AH, NEW technology, I remember it well. The introduction of computers to newspaper offices, promising a bright, shiny, quicker, quieter, wipe-clean tomorrow.
The Field Of Blood - BBC1, Thursday and Friday, 9pm
Southcliffe - Channel 4, Sunday and Monday, 9pm
Friday Night Lights - Sky Atlantic, Tuesday, 8pm
We greeted the future by going on strike, of course – a defiant stand lasting, oh, a few days. Back at our desks we grumpily adjusted, save for the showbiz correspondent who carried on clattering his typewriter, not so much a King Canute as just incorrigible and unteachable. He tap-taps now but still wears a jacket from the 1980s as a reminder of the great and brief struggle. Goan yersel, comrade!
Back for a second series, or series-ette, The Field Of Blood managed to evoke something of the immovable object that was the newspaper office back then: smoky, sweaty, sexist, set in its ways, set in hot metal. As before, the district office (pub) was as horrible/lovely as I remember the Jinglin’ Geordie to be, before the hacks cleared off for good and the bar management tried something new: windows and daylight. As before, Jayd Johnson and Ford Kiernan were a decent-enough combo of fearless cub reporter and stay-in-the-car old soak, with the latter nicking the best lines (“Some bastard must be killing somebody somewhere”) – and bylines, too, nae doot.
There was a decent-enough story about the miners’ strike and dirty tricks with government collusion aimed at discrediting the pitmen. This would have been gripping enough without involving murder. In any event, BBC Scotland can’t do slayings that look like anything other than a sack of tatties toppling over, though I acknowledge that creating convincing TV killings is a dubious skill and there are plenty of dramas which revel in death.
Here’s another thing Beeb Scotland can’t do: sex. I always want sex from BBC Scotland but it never delivers. Correction: I want it when a drama signals it, tells us that sexual tension will be important to the plot, as The Field Of Blood did with the relationship between the editor and the Thatcherite ball-breaker newly brought in above him. I didn’t actually need the protagonists to bonk or even remove their ghastly 1980s clothes; just for the drama to simmer in a meaningful, grown-up way and not be mimsy-ish and timid like it’s the Morningside Players’ annual production (specifically, the one from 1959). These two did end up in bed, by the way, but in the post-coital scene I half expected to glimpse a Teasmade and some shortbread. Honestly, can you think of any Beeb Scotland drama that’s ever been remotely erotic?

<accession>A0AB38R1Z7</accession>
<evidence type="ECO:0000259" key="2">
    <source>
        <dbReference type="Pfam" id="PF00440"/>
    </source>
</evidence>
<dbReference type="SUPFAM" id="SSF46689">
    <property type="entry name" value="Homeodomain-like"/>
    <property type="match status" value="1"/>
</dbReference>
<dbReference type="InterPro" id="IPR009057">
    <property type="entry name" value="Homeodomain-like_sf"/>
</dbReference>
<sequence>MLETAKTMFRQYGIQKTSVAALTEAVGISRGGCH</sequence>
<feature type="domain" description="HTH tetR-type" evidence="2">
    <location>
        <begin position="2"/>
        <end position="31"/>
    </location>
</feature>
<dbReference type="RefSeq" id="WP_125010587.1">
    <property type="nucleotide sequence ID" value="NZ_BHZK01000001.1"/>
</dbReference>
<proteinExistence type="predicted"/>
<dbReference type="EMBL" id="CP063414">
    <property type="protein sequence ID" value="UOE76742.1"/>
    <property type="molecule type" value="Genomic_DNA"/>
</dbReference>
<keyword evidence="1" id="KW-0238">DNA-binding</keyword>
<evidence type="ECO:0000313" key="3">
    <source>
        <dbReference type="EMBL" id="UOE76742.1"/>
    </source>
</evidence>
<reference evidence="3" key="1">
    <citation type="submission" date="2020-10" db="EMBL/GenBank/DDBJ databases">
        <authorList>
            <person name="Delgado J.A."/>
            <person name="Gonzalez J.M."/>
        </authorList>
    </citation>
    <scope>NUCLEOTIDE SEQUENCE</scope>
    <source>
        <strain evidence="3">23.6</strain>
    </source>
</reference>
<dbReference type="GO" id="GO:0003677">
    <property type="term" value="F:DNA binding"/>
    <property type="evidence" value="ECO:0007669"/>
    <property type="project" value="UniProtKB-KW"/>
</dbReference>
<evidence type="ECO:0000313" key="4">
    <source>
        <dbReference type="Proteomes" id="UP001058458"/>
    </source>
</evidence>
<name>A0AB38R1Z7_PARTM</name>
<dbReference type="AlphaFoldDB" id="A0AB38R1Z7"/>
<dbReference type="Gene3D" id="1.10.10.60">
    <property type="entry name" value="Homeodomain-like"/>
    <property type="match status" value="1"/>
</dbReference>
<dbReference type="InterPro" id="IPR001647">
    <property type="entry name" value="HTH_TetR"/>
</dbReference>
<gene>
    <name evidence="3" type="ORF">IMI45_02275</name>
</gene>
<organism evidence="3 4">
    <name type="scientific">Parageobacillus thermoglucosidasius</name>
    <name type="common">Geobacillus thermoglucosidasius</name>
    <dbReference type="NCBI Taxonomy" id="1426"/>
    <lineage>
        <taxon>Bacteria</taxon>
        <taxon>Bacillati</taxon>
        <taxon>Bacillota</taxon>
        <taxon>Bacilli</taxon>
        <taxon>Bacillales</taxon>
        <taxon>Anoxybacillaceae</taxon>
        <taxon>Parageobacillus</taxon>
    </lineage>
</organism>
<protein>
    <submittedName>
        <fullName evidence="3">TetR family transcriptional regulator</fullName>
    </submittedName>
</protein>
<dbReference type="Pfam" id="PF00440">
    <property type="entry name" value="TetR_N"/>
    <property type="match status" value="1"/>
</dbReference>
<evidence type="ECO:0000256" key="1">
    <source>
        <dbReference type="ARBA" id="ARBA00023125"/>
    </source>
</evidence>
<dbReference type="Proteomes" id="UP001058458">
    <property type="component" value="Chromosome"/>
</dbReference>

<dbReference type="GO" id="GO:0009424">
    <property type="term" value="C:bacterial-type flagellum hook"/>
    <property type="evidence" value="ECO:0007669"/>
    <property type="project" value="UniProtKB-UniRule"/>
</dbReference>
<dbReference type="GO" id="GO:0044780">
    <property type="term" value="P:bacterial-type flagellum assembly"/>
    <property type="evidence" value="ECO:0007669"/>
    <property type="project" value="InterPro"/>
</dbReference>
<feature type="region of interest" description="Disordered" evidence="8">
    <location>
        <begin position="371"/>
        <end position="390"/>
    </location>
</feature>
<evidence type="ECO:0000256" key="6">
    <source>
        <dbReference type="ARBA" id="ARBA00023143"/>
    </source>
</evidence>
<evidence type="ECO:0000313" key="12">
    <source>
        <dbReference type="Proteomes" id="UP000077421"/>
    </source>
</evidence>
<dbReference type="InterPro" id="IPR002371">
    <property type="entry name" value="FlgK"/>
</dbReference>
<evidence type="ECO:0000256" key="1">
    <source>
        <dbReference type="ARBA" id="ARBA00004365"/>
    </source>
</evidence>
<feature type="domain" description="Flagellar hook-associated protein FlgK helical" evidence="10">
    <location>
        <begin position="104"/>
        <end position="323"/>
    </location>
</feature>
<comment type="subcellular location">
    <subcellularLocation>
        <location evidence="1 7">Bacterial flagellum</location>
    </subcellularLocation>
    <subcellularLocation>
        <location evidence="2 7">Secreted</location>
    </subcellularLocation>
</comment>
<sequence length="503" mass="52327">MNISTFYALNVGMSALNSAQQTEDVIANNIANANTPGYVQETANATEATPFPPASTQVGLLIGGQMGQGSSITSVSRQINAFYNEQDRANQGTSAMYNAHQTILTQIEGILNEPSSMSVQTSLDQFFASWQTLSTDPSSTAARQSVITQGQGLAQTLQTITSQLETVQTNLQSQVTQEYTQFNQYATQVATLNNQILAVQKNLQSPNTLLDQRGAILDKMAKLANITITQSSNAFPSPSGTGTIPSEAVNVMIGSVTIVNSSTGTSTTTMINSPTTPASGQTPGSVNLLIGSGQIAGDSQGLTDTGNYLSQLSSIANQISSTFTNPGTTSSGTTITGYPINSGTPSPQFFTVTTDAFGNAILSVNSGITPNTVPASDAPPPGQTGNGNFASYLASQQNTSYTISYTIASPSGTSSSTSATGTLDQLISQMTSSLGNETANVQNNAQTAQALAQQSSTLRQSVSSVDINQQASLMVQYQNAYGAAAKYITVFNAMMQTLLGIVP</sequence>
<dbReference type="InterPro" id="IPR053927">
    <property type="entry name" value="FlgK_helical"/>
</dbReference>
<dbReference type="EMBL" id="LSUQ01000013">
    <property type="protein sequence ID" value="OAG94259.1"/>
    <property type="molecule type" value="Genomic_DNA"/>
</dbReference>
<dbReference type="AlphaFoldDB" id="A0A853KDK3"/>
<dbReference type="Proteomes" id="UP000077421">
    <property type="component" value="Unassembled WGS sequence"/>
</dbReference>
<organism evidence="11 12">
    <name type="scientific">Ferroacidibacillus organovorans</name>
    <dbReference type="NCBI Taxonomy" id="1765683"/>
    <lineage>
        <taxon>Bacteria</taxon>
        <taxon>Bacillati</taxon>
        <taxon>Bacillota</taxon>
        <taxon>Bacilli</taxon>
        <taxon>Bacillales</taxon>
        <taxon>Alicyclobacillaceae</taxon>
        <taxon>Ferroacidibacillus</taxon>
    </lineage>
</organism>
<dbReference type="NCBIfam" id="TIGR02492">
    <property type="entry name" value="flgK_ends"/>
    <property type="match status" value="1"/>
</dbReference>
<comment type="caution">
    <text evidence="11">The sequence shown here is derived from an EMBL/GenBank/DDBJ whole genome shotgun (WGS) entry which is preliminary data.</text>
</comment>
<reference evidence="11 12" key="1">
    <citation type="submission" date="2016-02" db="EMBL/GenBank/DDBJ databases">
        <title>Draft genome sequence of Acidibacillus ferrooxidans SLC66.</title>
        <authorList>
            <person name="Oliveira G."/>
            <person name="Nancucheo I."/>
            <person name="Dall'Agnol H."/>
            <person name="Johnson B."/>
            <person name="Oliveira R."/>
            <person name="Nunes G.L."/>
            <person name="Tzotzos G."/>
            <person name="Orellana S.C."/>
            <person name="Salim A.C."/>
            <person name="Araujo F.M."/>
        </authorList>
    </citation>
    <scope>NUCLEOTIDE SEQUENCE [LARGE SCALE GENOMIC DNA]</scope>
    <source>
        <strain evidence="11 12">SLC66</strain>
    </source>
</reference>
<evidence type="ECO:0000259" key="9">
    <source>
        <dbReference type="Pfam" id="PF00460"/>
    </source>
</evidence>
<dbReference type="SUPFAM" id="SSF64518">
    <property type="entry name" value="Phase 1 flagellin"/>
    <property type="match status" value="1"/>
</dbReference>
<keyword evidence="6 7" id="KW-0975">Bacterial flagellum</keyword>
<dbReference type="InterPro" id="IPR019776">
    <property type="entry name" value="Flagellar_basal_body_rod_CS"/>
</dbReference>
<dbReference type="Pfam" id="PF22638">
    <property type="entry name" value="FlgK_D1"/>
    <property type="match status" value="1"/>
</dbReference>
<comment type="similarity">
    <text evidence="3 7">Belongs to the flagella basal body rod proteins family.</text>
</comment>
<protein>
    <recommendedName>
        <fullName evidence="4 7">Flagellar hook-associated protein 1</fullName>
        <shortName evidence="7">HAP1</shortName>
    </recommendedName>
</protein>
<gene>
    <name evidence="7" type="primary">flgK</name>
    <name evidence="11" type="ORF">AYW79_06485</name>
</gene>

Southcliffe has no such uncertainty over its depiction of death and so far there’s been a lot, though there probably won’t be too much more, seeing as how the man responsible got cornered in a storm-drain and shot himself. Before then there was a killing spree in a small town. You thought of the most recent one in Cumbria, Hungerford from further back, and of course Dunblane. The drama is brilliantly filmed and, by Sean Harris, brilliantly acted – though if you were to meet him I don’t know how you’d say: “I thought you were fantastic as that lonely weirdo “The Commander” who wasn’t really ex-SAS, who lived with his mum and who didn’t get paid for some handyman work and so went crazy.” Maybe you’d just say it like that.
Harris is utterly, chillingly compelling and, for the lack of respect he received before flipping, earned your sympathy. Rory Kinnear is excellently smug as the TV reporter born in this town and will presumably play more of a central role as he sticks around to investigate the tragedy – “Close-knit, uncomplicated souls, good folk, Anglo-Saxon England” went one melodramatic, self-regarding piece-to-camera – and doubtless kick over some half-forgotten secrets from boyhood.
As well as real-life events, Southcliffe has been compared to other dramas set in small towns where darkness descends. The new exemplar here is Broadchurch, which is some people’s idea of the year’s best. At the time I thought the series was overrated, and Southcliffe makes me think it some more. There was a soapiness to Broadchurch – scenes closing with shifty glances; very ITV – which you don’t get here. Southcliffe is on Channel 4 so can be arty and is: gloomy sea mist, creepy country lanes viewed through a small army-issue windscreen, pylons abuzz with strangeness.
I don’t normally mention re-runs but must make an exception for Friday Night Lights which right now, after the last-ever episode when I pretended not to greet, seems like my favourite drama of all time. It’s based round the American high school football team of a small Texas town, but don’t let that put you off, because in Eric and Tami Taylor, coach and guidance teacher, there’s the greatest, warmest, most truthful portrayal of a marriage that TV has ever achieved. Go, Lions. Texas forever.